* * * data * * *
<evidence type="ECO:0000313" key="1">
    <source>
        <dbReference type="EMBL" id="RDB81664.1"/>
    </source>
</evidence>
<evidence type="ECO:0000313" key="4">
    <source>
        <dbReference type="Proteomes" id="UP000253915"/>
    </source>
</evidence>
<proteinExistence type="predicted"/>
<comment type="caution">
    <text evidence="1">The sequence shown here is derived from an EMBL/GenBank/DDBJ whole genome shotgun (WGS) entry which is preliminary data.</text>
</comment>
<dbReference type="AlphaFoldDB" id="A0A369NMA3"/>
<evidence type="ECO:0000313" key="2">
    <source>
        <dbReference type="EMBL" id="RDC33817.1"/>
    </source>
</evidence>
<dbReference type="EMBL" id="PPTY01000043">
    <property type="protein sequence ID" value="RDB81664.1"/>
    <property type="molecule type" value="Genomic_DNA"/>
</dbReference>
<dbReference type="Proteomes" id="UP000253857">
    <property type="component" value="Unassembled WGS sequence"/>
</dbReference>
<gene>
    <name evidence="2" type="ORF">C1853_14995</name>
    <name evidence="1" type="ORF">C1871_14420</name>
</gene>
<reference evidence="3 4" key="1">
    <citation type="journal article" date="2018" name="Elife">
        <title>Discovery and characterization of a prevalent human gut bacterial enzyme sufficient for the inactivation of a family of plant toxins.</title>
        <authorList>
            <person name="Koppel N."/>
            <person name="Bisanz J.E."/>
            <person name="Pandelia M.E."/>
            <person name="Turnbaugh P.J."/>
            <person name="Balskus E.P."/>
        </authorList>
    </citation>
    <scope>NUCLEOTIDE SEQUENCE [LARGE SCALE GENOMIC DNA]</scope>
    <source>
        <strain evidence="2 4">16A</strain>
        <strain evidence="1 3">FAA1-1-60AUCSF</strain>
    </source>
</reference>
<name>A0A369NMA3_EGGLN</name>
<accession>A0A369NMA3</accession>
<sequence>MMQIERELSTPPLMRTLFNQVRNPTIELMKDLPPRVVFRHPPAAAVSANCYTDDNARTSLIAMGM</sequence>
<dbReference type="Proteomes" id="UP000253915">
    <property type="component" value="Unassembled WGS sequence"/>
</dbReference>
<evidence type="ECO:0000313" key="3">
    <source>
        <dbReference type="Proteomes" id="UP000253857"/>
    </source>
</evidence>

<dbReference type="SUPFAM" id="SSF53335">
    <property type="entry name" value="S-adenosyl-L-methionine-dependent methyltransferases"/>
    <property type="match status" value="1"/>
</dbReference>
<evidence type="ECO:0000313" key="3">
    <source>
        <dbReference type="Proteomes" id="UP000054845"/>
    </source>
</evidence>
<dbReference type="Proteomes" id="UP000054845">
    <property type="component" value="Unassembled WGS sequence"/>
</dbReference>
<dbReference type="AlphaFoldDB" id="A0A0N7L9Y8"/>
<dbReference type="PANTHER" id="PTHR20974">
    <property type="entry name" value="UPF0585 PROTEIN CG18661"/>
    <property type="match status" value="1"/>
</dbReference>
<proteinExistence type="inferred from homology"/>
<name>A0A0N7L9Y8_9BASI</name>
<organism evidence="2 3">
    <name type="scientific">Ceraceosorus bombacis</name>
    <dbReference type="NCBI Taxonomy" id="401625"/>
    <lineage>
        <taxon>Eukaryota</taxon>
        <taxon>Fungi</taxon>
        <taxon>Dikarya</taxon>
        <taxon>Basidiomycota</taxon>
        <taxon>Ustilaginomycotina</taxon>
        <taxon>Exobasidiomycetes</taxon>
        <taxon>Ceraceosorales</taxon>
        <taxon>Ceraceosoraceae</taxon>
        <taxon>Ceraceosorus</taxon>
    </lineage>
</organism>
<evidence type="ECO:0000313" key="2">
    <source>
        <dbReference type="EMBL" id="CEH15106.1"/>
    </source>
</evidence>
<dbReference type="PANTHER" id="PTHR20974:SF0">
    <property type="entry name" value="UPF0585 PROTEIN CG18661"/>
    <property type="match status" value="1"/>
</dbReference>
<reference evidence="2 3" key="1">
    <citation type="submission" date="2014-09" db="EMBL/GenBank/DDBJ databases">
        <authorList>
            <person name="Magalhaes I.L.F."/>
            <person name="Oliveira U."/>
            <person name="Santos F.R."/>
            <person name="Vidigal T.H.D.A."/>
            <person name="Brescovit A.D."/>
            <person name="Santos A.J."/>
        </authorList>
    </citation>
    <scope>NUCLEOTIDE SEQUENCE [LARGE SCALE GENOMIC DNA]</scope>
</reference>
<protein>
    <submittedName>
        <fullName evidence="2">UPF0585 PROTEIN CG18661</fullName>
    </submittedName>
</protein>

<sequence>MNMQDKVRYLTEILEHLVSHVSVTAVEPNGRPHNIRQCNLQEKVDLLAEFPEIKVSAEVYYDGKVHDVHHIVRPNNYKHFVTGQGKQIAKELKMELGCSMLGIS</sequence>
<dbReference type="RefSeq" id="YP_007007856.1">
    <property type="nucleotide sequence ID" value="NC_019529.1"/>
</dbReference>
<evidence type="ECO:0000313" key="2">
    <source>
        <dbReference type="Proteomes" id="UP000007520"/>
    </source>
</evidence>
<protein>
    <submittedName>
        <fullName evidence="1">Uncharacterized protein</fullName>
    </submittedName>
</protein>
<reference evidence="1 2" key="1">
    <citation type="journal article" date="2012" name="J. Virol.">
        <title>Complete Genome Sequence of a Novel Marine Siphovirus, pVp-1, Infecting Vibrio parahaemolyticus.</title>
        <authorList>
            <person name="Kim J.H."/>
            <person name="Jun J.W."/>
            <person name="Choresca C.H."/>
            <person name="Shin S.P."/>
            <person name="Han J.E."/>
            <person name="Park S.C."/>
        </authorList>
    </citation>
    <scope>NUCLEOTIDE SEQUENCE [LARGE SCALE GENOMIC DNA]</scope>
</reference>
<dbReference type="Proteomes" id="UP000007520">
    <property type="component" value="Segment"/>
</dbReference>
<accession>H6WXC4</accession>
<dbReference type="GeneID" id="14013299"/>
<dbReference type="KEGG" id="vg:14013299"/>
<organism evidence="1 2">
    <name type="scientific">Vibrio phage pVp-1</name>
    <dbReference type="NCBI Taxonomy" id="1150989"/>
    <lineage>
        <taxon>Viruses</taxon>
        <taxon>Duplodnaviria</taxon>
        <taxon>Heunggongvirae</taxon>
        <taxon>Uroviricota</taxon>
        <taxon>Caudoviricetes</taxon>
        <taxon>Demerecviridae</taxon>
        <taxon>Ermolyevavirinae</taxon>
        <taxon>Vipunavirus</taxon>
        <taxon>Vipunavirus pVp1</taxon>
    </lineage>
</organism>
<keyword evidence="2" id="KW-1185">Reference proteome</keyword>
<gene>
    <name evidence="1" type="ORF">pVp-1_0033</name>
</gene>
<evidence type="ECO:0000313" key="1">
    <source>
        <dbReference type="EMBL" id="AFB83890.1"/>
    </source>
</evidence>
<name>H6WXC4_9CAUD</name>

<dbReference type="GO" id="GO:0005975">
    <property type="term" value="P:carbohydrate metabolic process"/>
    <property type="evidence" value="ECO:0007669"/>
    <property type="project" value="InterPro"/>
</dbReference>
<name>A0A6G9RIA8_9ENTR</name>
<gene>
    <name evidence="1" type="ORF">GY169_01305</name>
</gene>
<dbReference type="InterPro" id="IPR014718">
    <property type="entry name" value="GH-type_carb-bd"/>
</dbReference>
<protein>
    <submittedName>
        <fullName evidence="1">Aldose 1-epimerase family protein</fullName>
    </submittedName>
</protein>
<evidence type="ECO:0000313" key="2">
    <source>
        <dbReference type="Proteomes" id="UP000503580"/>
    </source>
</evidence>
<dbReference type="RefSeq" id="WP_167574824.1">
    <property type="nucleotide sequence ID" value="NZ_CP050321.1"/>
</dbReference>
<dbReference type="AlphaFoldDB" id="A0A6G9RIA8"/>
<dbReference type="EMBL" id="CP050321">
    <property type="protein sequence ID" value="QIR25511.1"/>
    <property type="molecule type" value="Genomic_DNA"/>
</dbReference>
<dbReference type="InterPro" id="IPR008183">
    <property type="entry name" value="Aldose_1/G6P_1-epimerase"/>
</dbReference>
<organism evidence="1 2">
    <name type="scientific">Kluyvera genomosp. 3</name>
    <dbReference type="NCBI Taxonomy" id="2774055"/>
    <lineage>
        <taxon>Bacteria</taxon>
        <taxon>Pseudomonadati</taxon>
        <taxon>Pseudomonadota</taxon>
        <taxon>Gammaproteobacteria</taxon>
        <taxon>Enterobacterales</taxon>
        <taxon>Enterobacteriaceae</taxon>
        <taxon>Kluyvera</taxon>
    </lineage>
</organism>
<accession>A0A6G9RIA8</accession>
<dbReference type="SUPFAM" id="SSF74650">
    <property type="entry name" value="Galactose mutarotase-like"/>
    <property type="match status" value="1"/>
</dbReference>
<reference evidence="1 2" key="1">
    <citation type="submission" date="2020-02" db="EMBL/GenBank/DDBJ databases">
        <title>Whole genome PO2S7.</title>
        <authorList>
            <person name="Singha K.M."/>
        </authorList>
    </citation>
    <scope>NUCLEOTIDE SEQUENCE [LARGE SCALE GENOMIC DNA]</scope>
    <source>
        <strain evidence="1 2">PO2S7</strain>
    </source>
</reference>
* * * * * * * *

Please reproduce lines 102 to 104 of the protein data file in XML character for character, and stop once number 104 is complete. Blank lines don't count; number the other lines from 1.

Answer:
</dbReference>
<reference evidence="2 3" key="1">
    <citation type="submission" date="2014-09" db="EMBL/GenBank/DDBJ databases">